Recipient of the Secretary of Defense Medal for Exceptional Civilian Service for helping the Pentagon recover from the terrorist attacks on 9/11, Brett currently serves as Wake Forest’s Senior Associate Vice President for Communications and External Relations and the Executive Director of the Wake Will Lead campaign. For his second master’s degree he studied how stories move people to action, a concept he applies for the good of Wake Forest, and debates endlessly with his wife (a passionate writer), and two children (avid readers).


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Maria Henson ’82


Wake Forest’s only Pulitzer Prize winner, Maria worked as a journalist in cities ranging from Washington, D.C., to Austin to Sacramento. She returned to her alma mater in 2010 to serve as Associate Vice President and Editor-at-Large, overseeing Wake Forest Magazine, teaching journalism and bending anyone’s ear about her love of storytelling and her time living among elephants in the bush of Botswana.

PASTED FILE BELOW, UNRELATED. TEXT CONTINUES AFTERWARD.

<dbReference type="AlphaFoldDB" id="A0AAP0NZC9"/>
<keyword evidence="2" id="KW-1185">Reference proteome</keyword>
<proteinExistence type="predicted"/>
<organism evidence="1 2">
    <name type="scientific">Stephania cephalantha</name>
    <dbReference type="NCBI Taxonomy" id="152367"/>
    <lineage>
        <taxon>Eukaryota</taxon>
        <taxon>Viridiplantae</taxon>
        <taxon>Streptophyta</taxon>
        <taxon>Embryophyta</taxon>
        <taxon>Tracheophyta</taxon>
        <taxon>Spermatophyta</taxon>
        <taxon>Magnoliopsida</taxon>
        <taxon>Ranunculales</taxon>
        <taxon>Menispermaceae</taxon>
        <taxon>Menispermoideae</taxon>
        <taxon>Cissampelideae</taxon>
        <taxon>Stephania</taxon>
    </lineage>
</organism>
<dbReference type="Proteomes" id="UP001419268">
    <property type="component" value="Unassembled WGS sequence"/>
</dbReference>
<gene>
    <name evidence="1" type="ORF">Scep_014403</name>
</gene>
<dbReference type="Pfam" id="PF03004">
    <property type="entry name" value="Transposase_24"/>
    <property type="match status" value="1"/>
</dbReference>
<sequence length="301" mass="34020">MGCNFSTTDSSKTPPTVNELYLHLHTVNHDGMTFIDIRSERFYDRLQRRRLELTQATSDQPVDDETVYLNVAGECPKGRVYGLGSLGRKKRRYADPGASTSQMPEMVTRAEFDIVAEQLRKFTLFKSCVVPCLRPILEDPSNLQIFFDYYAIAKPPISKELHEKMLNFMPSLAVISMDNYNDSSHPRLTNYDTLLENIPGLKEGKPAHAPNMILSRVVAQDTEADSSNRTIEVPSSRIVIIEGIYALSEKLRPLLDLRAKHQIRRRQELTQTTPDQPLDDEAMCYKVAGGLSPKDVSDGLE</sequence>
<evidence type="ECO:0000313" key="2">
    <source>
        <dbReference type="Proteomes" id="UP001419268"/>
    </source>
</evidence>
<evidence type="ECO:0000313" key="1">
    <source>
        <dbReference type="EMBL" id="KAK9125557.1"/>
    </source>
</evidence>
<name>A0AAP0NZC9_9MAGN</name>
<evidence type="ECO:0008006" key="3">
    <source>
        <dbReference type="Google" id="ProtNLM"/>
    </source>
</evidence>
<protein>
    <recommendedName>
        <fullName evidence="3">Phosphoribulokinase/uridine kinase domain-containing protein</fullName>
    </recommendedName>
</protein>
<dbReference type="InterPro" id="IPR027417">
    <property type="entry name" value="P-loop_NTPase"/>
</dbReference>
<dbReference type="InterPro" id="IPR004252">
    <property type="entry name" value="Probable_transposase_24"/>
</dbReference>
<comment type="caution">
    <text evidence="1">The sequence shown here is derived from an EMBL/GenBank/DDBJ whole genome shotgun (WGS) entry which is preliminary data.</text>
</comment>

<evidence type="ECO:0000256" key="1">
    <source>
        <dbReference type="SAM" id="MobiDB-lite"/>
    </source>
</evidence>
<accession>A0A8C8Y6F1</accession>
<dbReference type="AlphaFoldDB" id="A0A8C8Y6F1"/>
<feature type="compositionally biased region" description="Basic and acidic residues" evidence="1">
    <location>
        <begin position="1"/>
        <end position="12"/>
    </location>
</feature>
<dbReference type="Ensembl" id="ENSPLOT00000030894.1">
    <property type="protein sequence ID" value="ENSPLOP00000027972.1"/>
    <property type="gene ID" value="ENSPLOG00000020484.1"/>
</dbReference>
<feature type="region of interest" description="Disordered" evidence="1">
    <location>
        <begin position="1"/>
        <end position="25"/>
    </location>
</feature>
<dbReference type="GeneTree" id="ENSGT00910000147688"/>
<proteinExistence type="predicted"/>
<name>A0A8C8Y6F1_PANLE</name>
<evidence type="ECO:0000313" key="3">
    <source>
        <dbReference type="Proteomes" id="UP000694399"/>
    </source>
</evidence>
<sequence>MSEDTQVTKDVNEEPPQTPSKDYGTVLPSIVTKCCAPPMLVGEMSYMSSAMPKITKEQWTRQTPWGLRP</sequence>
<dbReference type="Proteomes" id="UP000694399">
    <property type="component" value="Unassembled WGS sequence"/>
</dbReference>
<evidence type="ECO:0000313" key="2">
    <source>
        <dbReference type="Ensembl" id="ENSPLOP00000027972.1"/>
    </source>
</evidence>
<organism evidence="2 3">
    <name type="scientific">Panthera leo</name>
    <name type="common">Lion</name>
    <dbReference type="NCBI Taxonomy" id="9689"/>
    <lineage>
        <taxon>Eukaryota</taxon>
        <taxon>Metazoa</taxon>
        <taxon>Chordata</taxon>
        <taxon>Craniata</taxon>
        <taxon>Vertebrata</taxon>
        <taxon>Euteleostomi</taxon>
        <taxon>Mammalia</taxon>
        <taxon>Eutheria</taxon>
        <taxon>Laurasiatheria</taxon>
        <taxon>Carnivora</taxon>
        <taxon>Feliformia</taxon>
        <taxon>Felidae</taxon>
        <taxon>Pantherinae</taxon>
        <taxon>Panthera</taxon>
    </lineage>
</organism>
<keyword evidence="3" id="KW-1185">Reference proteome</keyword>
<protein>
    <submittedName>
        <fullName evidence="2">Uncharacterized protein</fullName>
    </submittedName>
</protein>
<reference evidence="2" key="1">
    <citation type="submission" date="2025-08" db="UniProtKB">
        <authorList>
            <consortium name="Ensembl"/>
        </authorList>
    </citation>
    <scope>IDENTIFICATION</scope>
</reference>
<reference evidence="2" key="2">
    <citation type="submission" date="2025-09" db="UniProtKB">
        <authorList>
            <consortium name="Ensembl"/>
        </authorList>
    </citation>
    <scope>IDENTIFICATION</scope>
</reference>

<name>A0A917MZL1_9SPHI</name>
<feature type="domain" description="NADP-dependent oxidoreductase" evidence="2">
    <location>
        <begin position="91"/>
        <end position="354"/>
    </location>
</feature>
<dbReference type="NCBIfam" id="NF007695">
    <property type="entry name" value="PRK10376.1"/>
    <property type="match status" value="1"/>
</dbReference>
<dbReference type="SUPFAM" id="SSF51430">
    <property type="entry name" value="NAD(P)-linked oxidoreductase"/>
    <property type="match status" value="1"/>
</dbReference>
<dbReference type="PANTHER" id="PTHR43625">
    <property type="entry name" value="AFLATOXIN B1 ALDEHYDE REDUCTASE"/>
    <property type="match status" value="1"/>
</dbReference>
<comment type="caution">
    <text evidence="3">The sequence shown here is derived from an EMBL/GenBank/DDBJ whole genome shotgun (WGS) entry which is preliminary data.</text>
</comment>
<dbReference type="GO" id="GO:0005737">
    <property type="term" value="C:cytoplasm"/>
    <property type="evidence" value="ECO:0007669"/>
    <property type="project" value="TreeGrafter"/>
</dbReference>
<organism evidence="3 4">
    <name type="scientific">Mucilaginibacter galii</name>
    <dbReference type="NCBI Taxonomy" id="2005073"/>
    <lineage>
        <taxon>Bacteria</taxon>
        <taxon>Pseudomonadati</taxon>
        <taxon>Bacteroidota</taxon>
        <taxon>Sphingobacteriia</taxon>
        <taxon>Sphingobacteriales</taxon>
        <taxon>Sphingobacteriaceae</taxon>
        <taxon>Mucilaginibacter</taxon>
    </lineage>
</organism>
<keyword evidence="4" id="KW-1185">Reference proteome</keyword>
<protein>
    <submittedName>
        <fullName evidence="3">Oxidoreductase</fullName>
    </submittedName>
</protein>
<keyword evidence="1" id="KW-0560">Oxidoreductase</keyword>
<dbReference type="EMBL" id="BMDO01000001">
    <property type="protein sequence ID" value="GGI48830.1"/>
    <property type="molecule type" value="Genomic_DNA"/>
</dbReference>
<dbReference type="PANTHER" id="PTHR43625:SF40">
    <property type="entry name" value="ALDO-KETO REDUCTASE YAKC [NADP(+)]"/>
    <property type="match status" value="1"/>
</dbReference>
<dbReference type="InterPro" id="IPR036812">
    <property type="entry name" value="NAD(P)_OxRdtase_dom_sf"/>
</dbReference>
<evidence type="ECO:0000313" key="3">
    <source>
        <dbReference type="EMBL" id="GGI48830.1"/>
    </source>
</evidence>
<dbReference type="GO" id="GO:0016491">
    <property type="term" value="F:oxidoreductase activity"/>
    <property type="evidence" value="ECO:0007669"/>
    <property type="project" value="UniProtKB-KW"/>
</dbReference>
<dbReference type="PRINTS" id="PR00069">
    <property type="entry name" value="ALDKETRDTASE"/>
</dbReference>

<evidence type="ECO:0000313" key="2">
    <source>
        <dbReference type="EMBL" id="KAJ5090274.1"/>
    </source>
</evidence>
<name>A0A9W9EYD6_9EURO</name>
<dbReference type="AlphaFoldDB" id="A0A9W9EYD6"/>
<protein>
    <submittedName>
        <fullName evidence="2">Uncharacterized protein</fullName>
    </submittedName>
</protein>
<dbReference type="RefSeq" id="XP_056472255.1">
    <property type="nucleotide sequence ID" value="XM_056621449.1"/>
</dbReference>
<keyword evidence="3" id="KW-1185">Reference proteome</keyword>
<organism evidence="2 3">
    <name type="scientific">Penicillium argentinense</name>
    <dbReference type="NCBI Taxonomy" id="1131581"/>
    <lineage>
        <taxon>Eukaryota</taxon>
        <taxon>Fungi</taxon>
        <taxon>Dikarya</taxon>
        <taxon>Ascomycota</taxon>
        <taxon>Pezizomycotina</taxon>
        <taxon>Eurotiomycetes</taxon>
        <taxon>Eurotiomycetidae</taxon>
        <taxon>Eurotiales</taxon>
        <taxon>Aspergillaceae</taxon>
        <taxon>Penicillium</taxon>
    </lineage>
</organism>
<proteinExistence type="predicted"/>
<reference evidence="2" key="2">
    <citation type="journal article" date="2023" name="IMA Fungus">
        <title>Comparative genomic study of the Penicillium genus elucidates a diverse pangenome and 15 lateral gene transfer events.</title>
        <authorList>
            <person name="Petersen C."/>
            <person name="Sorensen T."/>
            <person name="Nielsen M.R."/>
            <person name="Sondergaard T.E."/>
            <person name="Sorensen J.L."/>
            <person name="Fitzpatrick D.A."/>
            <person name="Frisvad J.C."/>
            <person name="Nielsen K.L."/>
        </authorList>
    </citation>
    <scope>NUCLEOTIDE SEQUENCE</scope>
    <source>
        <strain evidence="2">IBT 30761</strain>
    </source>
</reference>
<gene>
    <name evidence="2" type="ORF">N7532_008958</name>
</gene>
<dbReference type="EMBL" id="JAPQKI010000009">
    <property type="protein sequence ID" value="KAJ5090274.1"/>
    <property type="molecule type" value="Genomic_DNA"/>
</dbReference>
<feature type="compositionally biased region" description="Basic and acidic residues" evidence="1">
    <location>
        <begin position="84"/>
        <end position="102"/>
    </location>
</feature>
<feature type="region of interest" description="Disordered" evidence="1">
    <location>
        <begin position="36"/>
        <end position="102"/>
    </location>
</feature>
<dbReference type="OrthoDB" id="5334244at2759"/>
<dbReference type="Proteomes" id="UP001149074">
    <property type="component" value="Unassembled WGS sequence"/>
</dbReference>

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Minta McNally ‘74


With Wake Forest roots that run deeper than those of our beloved Magnolias, Minta grew up on the Old Campus in the Town of Wake Forest. Minta, her husband, and two children all bleed Old Gold and Black as proud Wake Forest graduates. With a career spanning nearly four decades at Wake Forest, Minta cites establishing the Office of Family Engagement in 2007 among her proudest professional achievements. She continues to serve as an ambassador for Wake Forest families around the world as Associate Vice President of the Office of Family Engagement.


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Mark Petersen